WATCH: Altimate Nutrition on track to launch Singapore’s first cricket protein bars
This content item was originally published on www.foodnavigator-asia.com, a William Reed online publication.
The company was founded in March 2020 by biotechnology students from Republic Polytechnic (Singapore), Tan Kai-En Gavriel and Lee Qi Xun John.
It currently has two SKUs ready for production, which are protein bars in two flavours (Double Chocolate and Peanut Butter Cinnamon). Each bar (80g) contains 12g of protein.
The company is currently awaiting approval from the Singapore Food Agency (SFA) to start production and sales. According to Lee, its protein bars are categorised as novel foods in Singapore.
Altimate Nutrition is hoping to start small-scale production in Singapore within the next six months. The protein bars would be sold on its online store first, followed by sustainable retailers such as organic supermarket Scoop Wholefoods.
“Most of the customers that go there are health conscious and ethical consumers, which are what we are targeting. So we aim to target these retailers first before we consider mainstream supermarket chains,” Lee told FoodNavigator-Asia.
Overseas, the firm has received interest from distributors in Malaysia for its products.
Protein of the future
According to Tan, the idea of developing sustainable insect protein supplements came when the co-founders were exploring ways to alleviate food and nutrition security around the world.
They studied alternative protein sources ranging from plants to insects, and eventually settled on cricket for its economic viability and nutritional properties.
“Cricket farming requires less energy, land, water, feed and they produce much less greenhouse gases compared to getting the same amount of protein from cattle.”
It also does not require high-tech equipment or much capital, making it an economic solution for developing communities.
“Nutritionally, crickets are a complete protein source, containing all the essential amino acids, as well as micronutrients like vitamin B12 and iron,” Tan said. Crickets contain about 70% protein.
He added: “In fact, iron is one of the world's most widespread nutritional deficiency. In the future, we can consider distributing insect-based products to developing countries to help them overcome this deficiency issue.”
Altimate Nutrition is the first company in Singapore to manufacture cricket supplements for human consumption.
There are several companies manufacturing insects such as black soldier fly and crickets, but mostly for animal feed.
Despite its environmental, economic and nutritional benefits, the ick factor remains a mounting challenge for companies producing insect food.
Tan said: “Some people associate consuming insects to emotions of disgust, fear or even poverty, but we feel that to overcome this stigma, it is important to educate and build awareness around the benefits of insects, not just for physiological health but also for the environment.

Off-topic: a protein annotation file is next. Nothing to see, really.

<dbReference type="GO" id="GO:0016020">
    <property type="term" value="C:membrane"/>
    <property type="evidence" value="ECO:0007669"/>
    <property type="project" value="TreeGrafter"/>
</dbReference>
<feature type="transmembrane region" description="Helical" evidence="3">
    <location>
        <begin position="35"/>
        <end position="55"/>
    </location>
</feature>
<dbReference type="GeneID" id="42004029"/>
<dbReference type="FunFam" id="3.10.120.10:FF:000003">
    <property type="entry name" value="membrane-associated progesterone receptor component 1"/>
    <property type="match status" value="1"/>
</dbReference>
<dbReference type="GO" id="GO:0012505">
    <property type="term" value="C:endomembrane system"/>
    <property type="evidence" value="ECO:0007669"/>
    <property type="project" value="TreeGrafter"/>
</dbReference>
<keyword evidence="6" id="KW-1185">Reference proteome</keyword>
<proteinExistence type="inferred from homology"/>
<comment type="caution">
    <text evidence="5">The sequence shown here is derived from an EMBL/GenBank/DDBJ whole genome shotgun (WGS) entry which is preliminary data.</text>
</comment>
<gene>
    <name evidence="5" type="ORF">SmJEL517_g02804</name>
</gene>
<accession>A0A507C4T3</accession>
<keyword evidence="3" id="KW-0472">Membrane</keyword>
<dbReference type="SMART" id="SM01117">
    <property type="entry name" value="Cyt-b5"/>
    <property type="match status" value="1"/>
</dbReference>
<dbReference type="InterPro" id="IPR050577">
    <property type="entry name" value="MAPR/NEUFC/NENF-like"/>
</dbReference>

“How we overcome this is by marketing our products as an all in one nutritional supplement that will help strengthen food and nutrition security around the world, instead of emphasising on the product origin.
“This way, it will be a sustainable long-term approach, instead of having customers try it once or twice for the novelty factor.”
The company hopes to play a part in Singapore’s 30-by-30 mandate of producing 30% of the nation’s foods by 2030. “We want to be part of this movement as well to promote sustainability.”
Sourcing and future works
Altimate Nutrition sources cricket protein from Asia Insect Farm Solutions, which specialises in the production of crickets for the food, feed and petfood industries. The crickets are farmed in Indonesia.
The other ingredients in the protein bars are also sourced from ethical businesses in the South East Asia region, and are all organic with no preservatives or artificial flavours or colours.
The company will start small-scale production in a food lab first, before scaling up and considering cloud kitchens in the future.
Cloud kitchens are commercial kitchen spaces for F&B businesses to manufacture their products.
According to Lee, the company is currently working on a new line of products in the snacking and bakery segment.
“Recently, we conducted a survey to see like what the majority of Singaporeans consumed as a daily snack. We hope to take these daily snacks and push it to the next level in terms of nutritional attributes by incorporating our cricket-based ingredient and sustainability culture into new snack products.”
R&D is expected to begin in May, on potentially cookies, chips and muffin products.